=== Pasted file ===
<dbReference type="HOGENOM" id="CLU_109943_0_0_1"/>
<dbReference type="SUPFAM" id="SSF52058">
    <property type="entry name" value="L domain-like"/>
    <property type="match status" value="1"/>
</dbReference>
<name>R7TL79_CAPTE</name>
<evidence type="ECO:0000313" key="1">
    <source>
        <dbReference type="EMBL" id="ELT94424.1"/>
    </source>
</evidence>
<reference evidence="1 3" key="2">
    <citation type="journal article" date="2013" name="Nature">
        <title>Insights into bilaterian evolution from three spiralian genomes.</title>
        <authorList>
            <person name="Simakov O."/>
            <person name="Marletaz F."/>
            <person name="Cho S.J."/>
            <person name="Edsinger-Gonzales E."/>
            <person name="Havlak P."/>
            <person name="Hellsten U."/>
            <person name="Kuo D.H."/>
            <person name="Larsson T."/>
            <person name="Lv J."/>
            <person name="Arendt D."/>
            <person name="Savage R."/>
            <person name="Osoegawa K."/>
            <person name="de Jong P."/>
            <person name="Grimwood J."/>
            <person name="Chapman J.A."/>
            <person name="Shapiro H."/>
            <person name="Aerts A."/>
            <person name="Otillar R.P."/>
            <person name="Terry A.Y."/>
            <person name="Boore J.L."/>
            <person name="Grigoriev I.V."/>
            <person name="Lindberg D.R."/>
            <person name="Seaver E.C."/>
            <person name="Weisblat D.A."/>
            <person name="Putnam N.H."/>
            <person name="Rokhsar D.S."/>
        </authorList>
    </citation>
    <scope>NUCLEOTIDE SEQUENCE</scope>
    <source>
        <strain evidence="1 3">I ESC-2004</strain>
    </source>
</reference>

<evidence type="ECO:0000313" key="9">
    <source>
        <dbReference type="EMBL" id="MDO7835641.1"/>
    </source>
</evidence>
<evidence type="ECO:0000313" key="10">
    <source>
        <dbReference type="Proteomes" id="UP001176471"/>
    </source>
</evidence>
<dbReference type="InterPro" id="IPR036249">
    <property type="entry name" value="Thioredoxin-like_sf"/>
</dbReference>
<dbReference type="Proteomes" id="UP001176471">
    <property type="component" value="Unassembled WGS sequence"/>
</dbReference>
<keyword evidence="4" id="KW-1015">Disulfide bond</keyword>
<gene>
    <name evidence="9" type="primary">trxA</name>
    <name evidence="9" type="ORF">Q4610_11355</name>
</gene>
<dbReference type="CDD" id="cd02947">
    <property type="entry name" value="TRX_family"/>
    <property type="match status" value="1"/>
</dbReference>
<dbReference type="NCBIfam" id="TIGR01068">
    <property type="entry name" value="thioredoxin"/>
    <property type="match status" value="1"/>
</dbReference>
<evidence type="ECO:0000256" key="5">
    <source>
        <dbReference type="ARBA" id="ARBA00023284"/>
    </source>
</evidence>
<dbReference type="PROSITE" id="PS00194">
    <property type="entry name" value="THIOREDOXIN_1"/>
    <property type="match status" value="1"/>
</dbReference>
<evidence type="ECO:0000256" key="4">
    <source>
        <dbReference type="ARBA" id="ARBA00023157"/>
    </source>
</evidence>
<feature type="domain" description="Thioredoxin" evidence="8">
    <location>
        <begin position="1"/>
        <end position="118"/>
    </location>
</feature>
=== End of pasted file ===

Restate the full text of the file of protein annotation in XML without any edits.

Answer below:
<dbReference type="HOGENOM" id="CLU_109943_0_0_1"/>
<dbReference type="SUPFAM" id="SSF52058">
    <property type="entry name" value="L domain-like"/>
    <property type="match status" value="1"/>
</dbReference>
<name>R7TL79_CAPTE</name>
<evidence type="ECO:0000313" key="1">
    <source>
        <dbReference type="EMBL" id="ELT94424.1"/>
    </source>
</evidence>
<reference evidence="1 3" key="2">
    <citation type="journal article" date="2013" name="Nature">
        <title>Insights into bilaterian evolution from three spiralian genomes.</title>
        <authorList>
            <person name="Simakov O."/>
            <person name="Marletaz F."/>
            <person name="Cho S.J."/>
            <person name="Edsinger-Gonzales E."/>
            <person name="Havlak P."/>
            <person name="Hellsten U."/>
            <person name="Kuo D.H."/>
            <person name="Larsson T."/>
            <person name="Lv J."/>
            <person name="Arendt D."/>
            <person name="Savage R."/>
            <person name="Osoegawa K."/>
            <person name="de Jong P."/>
            <person name="Grimwood J."/>
            <person name="Chapman J.A."/>
            <person name="Shapiro H."/>
            <person name="Aerts A."/>
            <person name="Otillar R.P."/>
            <person name="Terry A.Y."/>
            <person name="Boore J.L."/>
            <person name="Grigoriev I.V."/>
            <person name="Lindberg D.R."/>
            <person name="Seaver E.C."/>
            <person name="Weisblat D.A."/>
            <person name="Putnam N.H."/>
            <person name="Rokhsar D.S."/>
        </authorList>
    </citation>
    <scope>NUCLEOTIDE SEQUENCE</scope>
    <source>
        <strain evidence="1 3">I ESC-2004</strain>
    </source>
</reference>

<evidence type="ECO:0000313" key="9">
    <source>
        <dbReference type="EMBL" id="MDO7835641.1"/>
    </source>
</evidence>
<evidence type="ECO:0000313" key="10">
    <source>
        <dbReference type="Proteomes" id="UP001176471"/>
    </source>
</evidence>
<dbReference type="InterPro" id="IPR036249">
    <property type="entry name" value="Thioredoxin-like_sf"/>
</dbReference>
<dbReference type="Proteomes" id="UP001176471">
    <property type="component" value="Unassembled WGS sequence"/>
</dbReference>
<keyword evidence="4" id="KW-1015">Disulfide bond</keyword>
<gene>
    <name evidence="9" type="primary">trxA</name>
    <name evidence="9" type="ORF">Q4610_11355</name>
</gene>
<dbReference type="CDD" id="cd02947">
    <property type="entry name" value="TRX_family"/>
    <property type="match status" value="1"/>
</dbReference>
<dbReference type="NCBIfam" id="TIGR01068">
    <property type="entry name" value="thioredoxin"/>
    <property type="match status" value="1"/>
</dbReference>
<evidence type="ECO:0000256" key="5">
    <source>
        <dbReference type="ARBA" id="ARBA00023284"/>
    </source>
</evidence>
<dbReference type="PROSITE" id="PS00194">
    <property type="entry name" value="THIOREDOXIN_1"/>
    <property type="match status" value="1"/>
</dbReference>
<evidence type="ECO:0000256" key="4">
    <source>
        <dbReference type="ARBA" id="ARBA00023157"/>
    </source>
</evidence>
<feature type="domain" description="Thioredoxin" evidence="8">
    <location>
        <begin position="1"/>
        <end position="118"/>
    </location>
</feature>